It's clear to me that we're entering a period of time where governments and corporations are declaring war on computer and internet users.


radiorahim
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Joined: Jun 17 2002

According to this story on the EFF website Dutch courts have ordered ISP's to block access to Pirate Bay.   There's also a bit of an update on what's happening in other European countries.


radiorahim
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Joined: Jun 17 2002

It looks like the Swiss have got it right Cool

Quote:
The report argues that piracy is only a significant concern for "large foreign production companies," and that these large companies need to adapt to new consumer behavior rather than seeking further legislative changes. And, the report says, "fears that these changes have a negative impact on the Swiss cultural creativity are unfounded."

Read the rest on Ars Technica


Fidel
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Joined: Apr 29 2004

#9. Power of Corporations Protected

Quote:
Although the personal life of ordinary citizens was under strict control, the ability of large corporations to operate in relative freedom was not compromised. The ruling elite saw the corporate structure as a way to not only ensure military production (in developed states), but also as an additional means of social control. Members of the economic elite were often pampered by the political elite to ensure a continued mutuality of interests, especially in the repression of "have-not" citizens

Nein! Nein! Nein!


Fidel
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Joined: Apr 29 2004

Web censorship will force next generation nets

Quote:
A sponge net doesn't need any ISPs. (In fact, I've never really understood why the web needs them either, it is perfectly possible to build a web without them). Each device is autonomous. Each shares data with its immediate neighbours, and route dynamically according to a range of algorithms available to them. They can route data from A to B so that every packet goes by a different route of need be. Even without any encryption, only A and B can see the full message. The various databases that the web uses to tell packets where their destination is can be distributed. There is a performance price, but so what? You could even route geographically. Knowing the precise geographic location of your recipient, packets can simply use a map or GPS to get there. I'm not aware of any GPS based nets yet, but you could easily build one. I quite like the idea personally.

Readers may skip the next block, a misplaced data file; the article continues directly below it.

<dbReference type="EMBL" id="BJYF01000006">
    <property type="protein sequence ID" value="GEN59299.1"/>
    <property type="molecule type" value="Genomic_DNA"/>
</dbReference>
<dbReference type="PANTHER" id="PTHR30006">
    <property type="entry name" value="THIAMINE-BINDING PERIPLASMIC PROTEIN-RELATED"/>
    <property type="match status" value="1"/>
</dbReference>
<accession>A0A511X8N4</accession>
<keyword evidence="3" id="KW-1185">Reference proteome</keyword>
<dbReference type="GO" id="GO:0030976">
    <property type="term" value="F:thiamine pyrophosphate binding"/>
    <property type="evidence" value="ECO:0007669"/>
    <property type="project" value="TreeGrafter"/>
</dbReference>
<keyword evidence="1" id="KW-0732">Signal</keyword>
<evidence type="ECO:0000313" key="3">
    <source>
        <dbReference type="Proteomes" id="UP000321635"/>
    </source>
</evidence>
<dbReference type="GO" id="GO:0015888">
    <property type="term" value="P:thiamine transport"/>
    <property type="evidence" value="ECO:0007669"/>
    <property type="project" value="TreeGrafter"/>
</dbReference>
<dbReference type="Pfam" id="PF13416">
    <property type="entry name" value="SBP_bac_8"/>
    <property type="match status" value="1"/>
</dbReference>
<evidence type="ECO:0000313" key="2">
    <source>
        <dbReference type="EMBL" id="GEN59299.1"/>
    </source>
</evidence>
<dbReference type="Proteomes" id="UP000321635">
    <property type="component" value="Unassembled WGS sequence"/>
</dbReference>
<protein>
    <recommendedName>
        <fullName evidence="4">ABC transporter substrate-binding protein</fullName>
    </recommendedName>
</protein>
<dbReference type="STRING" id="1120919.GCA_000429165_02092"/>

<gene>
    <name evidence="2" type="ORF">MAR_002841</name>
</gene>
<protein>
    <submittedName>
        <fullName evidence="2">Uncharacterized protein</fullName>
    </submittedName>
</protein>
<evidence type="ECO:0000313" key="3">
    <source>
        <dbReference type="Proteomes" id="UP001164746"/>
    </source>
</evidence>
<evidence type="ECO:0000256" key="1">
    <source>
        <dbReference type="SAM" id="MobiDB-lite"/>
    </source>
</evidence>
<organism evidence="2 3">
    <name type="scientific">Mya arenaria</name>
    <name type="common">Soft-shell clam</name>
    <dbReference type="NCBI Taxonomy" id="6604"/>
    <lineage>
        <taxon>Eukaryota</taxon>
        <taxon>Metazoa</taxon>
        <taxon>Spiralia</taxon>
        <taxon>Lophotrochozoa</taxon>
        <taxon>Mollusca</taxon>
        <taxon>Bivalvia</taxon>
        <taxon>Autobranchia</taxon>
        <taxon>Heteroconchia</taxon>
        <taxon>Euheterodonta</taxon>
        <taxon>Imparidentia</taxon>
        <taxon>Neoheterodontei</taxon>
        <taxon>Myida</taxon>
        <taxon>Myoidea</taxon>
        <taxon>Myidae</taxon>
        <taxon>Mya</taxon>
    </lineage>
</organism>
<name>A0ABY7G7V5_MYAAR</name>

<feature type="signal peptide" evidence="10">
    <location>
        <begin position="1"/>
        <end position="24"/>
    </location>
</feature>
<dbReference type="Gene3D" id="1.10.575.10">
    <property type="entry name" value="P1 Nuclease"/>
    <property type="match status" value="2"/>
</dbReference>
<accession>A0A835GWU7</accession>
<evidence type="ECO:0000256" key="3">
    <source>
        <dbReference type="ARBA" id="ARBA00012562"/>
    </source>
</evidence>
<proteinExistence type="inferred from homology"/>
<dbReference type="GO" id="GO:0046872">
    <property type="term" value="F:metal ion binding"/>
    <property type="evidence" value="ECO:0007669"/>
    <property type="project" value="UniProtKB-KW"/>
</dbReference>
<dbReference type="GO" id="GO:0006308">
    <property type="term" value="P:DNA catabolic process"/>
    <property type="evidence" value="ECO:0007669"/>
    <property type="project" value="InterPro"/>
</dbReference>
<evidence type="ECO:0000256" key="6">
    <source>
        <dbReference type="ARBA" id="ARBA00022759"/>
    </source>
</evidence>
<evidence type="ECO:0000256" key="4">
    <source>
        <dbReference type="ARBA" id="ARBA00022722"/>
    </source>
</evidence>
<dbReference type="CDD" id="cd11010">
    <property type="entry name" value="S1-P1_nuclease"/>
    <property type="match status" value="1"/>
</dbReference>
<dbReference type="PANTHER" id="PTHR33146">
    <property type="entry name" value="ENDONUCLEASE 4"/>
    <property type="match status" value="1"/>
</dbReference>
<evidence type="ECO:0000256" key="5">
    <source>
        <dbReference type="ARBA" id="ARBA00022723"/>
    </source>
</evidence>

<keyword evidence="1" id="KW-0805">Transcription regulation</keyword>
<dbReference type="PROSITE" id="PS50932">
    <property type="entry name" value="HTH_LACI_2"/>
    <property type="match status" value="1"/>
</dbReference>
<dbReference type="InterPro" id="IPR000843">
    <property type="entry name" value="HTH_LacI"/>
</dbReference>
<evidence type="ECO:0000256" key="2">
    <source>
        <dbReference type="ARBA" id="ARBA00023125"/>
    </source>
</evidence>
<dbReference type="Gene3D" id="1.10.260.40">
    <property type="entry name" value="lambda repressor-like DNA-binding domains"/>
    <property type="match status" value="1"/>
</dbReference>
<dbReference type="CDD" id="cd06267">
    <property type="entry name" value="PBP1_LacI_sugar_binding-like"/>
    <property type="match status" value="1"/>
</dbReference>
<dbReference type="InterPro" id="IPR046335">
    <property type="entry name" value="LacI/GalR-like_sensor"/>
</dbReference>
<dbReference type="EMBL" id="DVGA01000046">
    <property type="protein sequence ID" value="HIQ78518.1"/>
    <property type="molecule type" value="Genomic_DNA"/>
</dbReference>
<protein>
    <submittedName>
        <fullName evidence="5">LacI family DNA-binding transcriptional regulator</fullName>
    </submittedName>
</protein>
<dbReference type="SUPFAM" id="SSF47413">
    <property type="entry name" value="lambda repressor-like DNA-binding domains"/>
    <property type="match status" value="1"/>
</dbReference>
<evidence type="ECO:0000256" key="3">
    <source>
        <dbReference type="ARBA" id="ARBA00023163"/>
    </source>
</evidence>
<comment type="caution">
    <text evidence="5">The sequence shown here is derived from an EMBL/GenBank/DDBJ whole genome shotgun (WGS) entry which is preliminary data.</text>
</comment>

Mother should I trust the government? Let's bypass the fuckers.

Morpheus wrote:
The Matrix is a system, Neo. That system is our enemy. But when you're inside, you look around, what do you see? Businessmen, teachers, lawyers, carpenters. The very minds of the people we are trying to save. But until we do, these people are still a part of that system and that makes them our enemy. You have to understand, most of these people are not ready to be unplugged. And many of them are so inured, so hopelessly dependent on the system, that they will fight to protect it.


radiorahim
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Joined: Jun 17 2002

What might help in developing independent networks is a device like the Freedom Box.   I posted about it last summer here